I’m really A&H addicted, checking out this forum nearly every day and I want to figure out all the possibilities of these Mixers! I think there is more than you will find in the manual 🙂

    Actually I’m on a Worldtravel and looking forward to meet a lot of other people using A&H desks! I mainly checking out a lot of music festivals! In a couple of days I will be in Australia and join the Soundwavefestival where I will see Of Mice and Men with the GLD-80 at FoH! (Excited!)
    Maybe I visit dhak in NZ as well for shaking hand!? 😉

    Profile photo of tylermartin86

    Sorry to ruin your joy eotsskleet, but I am probably the youngest at age 20. I started sound and lights as a freshman in high school. Since then, I have jumped on any chance to do any sort of sound or lighting. I started recorded high school bands on a cheap Behringer. After high school, I started working at a local sound company. I now continue working there doing sound and lights along with doing sound at a high school. The first Allen and Heath I saw was the GL 3300 at that high school. It’s still rock solid. I then returned to the high school that I graduated from and found that they upgraded the old Behringer to an iLive. Thats when I started focusing on Allen and Heath. Ive mixed on Soundcraft Si series, Yamaha LS9, M7, CL5, a Midas Pro 2, an Avid Venue SC48, Behringer x32, other random analog boards, and of course the Qu, GLD and iLive. So far, I absolutely love the Allen and Heath mixers. They are probably my favorite boards that I have used due to their simplicity and features. That is why I chose the GLD for the church I am currently doing sound for. I have recommended Allen and Heath mixers to churches and schools because they are excellent “beginner” digital boards that have so much power behind them. They can easily be taught to the students or some volunteers at schools or churches.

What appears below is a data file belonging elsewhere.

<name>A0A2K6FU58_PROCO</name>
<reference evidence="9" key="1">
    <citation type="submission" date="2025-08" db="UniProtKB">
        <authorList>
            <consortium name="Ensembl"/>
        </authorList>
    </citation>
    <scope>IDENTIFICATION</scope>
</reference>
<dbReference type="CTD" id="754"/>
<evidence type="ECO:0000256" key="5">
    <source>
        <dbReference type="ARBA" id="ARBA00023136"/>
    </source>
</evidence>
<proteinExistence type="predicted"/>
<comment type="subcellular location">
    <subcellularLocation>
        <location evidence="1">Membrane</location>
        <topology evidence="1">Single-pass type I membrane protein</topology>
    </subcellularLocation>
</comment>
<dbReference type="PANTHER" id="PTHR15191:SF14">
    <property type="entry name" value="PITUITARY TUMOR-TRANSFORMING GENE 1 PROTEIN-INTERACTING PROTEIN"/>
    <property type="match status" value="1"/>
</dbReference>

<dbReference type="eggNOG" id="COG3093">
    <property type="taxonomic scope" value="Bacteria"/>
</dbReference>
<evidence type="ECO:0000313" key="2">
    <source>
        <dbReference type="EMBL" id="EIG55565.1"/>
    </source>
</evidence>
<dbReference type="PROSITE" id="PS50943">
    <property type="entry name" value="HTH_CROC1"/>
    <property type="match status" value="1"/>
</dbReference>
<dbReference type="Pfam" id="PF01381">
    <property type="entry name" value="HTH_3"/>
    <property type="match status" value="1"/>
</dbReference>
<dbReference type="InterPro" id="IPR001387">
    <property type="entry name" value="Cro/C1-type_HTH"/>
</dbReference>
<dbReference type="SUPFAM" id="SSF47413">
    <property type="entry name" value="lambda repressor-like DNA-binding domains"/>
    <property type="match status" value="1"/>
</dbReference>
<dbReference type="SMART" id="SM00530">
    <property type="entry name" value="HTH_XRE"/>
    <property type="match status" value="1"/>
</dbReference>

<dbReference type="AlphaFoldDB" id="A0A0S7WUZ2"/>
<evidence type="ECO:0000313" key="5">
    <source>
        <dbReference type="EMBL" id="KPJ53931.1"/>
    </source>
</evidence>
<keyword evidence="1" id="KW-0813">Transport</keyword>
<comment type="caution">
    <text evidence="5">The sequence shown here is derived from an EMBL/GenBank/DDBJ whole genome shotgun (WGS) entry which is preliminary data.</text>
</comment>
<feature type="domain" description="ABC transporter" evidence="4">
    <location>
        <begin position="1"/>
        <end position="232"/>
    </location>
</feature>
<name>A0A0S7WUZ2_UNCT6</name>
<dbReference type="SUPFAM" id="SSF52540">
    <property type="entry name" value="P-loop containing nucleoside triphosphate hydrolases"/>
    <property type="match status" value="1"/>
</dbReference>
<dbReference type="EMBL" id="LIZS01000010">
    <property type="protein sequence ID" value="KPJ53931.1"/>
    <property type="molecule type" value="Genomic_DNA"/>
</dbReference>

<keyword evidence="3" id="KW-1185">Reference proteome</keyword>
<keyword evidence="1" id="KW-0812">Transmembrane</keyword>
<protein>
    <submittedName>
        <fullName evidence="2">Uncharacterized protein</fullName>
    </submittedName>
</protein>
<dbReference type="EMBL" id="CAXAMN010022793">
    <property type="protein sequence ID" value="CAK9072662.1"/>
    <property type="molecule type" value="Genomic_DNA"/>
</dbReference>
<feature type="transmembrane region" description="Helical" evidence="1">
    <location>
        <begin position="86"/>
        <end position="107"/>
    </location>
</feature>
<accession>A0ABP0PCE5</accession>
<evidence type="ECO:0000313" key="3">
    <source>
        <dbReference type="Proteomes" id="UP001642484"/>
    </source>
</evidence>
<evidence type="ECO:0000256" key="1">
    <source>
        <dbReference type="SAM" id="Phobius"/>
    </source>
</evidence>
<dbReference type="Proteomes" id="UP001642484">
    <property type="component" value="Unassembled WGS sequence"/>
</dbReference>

I’m really glad that Bob started this thread. It is really awesome to “meet” a lot of the people on these forums.

    Profile photo of mamerica

    I designed my first mixer over forty years ago when I was nineteen. It wasn’t much, basic volume, treble, bass and mid controls based on the TI8081 op amp. I’ve worked mainly as a live sound monitor engineer for the past thirty years or so. My main gig is as a software engineer in a completely unrelated field. I do both on a part-time basis now days. I have both Qu and StudioLive mixers but my current interest is AVB and Dante.